Business Watch: There may be trouble ahead – 2012 in a nutshell

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Dominic White looks ahead to what may happen in the industry this year, but thinks it will probably not surpass the events of 2011

For the industry’s biggest players, 2012 may struggle to be as momentous as last year.

From Steve Jobs’s death to Google’s audacious $12.5 billion bid for Motorola and Carphone Warehouse’s embarrassing exit from the world of megastores, 2011 was massive for mobile.

But, inevitably, this year will bring its own shocks and surprises. There will be startling new trends, the acceleration of existing ones and the demise of some major names.

In no particular order then, here are my best guesses at what’s in store for 2012 and why.

Vodafone will acquire Three from Hong Kong-based Hutchison Whampoa.

It’s a perennial prediction but it makes too much sense not to happen. Three lacks scale; Vodafone would like more.

The pair have already tied the knot in Australia, and relationships are strong between Vodafone chief executive Vittorio Colao and Hutch supremo Canning Fok.

With major spectrum auctions looming – more of which in a minute – the time is surely right for Hutch’s ageing chairman Li Ka-shing to give up the dream here and hand over the keys to a larger player.

Vodafone would have the backing of its investors, who have enjoyed a remarkable recovery in fortunes under Colao.

Vodafone shares are almost back to pre-credit crunch highs thanks to the prospect of resumed dividends from its cash-generative US joint venture Verizon Wireless.

Much of that cash will be returned to Vodafone shareholders but it clearly gives Colao more flexibility for acquisitions.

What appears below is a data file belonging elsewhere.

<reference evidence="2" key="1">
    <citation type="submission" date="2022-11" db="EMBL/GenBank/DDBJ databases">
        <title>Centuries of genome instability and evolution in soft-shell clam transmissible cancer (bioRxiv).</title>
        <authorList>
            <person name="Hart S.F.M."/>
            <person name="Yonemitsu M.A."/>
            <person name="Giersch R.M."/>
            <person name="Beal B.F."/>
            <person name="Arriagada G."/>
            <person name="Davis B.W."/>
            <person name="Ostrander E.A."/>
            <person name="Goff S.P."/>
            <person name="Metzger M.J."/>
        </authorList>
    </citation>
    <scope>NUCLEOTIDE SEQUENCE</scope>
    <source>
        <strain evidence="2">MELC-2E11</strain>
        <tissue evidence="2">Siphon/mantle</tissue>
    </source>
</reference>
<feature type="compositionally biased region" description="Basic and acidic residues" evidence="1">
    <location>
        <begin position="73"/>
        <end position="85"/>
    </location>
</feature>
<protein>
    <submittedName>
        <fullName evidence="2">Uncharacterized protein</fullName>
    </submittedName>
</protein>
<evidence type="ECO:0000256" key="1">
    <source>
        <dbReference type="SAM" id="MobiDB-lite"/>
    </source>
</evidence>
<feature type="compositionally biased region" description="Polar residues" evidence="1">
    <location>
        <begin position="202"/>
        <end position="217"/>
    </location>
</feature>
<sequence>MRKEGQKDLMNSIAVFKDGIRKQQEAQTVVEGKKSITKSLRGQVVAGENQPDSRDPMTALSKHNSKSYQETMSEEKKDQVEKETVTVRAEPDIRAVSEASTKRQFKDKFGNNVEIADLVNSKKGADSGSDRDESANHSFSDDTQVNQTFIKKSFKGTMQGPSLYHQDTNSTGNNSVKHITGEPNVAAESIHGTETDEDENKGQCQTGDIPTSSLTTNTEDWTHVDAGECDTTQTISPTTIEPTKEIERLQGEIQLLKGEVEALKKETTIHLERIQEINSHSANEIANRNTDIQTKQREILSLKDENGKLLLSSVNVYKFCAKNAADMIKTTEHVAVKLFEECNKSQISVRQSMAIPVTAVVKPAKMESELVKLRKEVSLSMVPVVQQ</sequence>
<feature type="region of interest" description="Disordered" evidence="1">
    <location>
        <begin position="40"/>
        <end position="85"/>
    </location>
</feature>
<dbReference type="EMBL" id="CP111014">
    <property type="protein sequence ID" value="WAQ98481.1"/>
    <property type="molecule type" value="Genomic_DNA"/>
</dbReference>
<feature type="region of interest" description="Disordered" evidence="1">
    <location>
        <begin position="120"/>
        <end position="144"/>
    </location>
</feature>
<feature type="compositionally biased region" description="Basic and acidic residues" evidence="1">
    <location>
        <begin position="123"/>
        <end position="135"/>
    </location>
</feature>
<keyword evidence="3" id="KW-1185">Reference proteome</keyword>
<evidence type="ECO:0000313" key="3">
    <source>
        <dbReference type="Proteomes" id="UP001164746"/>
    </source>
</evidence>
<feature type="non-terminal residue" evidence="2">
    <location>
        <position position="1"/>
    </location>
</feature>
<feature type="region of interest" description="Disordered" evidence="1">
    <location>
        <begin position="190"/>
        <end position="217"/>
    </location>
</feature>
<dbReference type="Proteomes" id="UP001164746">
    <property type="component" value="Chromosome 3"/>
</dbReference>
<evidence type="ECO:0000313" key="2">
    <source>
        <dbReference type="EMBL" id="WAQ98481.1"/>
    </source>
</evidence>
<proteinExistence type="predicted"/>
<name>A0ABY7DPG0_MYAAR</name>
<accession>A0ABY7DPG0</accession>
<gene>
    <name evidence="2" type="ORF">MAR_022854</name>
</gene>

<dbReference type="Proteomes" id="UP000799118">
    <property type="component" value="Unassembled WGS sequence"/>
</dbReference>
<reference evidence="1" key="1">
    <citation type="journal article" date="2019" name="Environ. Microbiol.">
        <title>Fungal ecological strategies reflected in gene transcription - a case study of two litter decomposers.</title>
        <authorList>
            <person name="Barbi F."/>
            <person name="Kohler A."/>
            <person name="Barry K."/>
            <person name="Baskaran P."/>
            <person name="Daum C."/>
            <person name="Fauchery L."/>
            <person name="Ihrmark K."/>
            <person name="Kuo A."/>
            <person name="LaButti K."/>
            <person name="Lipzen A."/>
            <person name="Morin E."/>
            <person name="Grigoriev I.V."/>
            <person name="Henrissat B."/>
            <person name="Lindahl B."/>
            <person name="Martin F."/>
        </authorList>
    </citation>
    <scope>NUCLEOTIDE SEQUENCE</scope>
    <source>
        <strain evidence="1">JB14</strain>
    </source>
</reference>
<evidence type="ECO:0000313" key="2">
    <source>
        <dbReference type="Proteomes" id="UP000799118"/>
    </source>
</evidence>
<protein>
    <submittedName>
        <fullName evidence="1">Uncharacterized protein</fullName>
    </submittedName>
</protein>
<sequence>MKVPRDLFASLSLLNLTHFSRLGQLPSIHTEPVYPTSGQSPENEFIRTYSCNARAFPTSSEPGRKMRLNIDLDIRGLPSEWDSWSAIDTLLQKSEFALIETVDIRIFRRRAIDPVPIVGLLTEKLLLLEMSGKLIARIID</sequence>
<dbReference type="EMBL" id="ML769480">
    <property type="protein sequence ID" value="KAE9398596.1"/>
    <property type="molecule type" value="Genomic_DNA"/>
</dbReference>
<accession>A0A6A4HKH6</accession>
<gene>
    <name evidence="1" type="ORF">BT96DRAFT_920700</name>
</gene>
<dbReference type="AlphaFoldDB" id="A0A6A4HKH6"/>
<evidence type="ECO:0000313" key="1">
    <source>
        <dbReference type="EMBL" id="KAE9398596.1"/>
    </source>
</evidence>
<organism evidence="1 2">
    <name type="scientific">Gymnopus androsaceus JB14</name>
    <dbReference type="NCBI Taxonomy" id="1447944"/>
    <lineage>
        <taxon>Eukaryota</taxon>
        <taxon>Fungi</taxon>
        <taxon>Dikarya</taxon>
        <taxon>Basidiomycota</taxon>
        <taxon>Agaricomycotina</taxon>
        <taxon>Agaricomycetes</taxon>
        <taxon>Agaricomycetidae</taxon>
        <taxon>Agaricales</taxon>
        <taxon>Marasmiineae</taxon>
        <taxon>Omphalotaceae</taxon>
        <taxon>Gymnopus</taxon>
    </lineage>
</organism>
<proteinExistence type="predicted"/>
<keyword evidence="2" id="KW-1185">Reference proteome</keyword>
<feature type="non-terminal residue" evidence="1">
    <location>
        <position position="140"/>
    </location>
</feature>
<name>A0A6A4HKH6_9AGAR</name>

Struggling ventures
Vodafone shares, which are yielding almost eight per cent, will finally break through the £2 barrier again in the first half of 2012, cause for cheer for the many thousands of staff with shares and options who haven’t been used to making any money from them.

Meanwhile, after amassing billions of pounds of losses, Three has finally turned profitable, making it a far more attractive prospect.

Demand for smartphones, tablets and dongles will continue to rocket, keeping the mobile market in decent enough health despite weak consumer confidence and the possibility of a euro-collapse.

However, economic pressures will lead to further rounds of jobs cuts across the four mobile networks, which all trimmed headcount during 2011.

The most notable cutter was Everything Everywhere under its new chief Olaf Swantee, who will continue to squeeze the operation harder this year.

Swantee is under tremendous pressure from the group’s demanding shareholders, France Telecom and Deutsche Telekom, the latter of which has just had its attempt to sell T-Mobile USA to AT&T blocked, giving it yet more reason to cut costs in the UK.

Another joint venture that will continue to struggle in 2012 is Nokia’s controversial tie-up with Microsoft.

Microsoft showcased the capabilities of its new smartphone software last week in Las Vegas at the Consumer Electronics jamboree.

Despite massive scepticism, the US software titan and Nokia are showing signs of progress in the race to catch up with Apple and Google’s operating platforms for mobile devices.

However, the mobile networks have yet to back the new handsets with significant sales and promotion spending.

A huge amount of work needs to be done if Nokia is ever to recover its tremendous loss of market share. 2012 is the year in which that work will continue; it is not, though, the year in which it will achieve the results it ultimately wants.

Takeover tussle
2012 is however the year in which Nokia will be involved in a takeover battle royal for BlackBerry maker Research in Motion.

The Finnish giant will team up with Microsoft on a bid that will rival those from Amazon and Google, among others.

But first RIM’s beleaguered management will make further efforts to get unhappy investors off their backs.

The Canadian company’s co-chief executives Mike Lazaridis (pictured) and Jim Balsillie will agree to relinquish their joint chairmanship and bring in an outsider for the role in order to satisfy the corporate governance box tickers.

But it will not be enough to stop the company being vulnerable to takeover.

Full article in Mobile News issue 505 (January 16, 2012).

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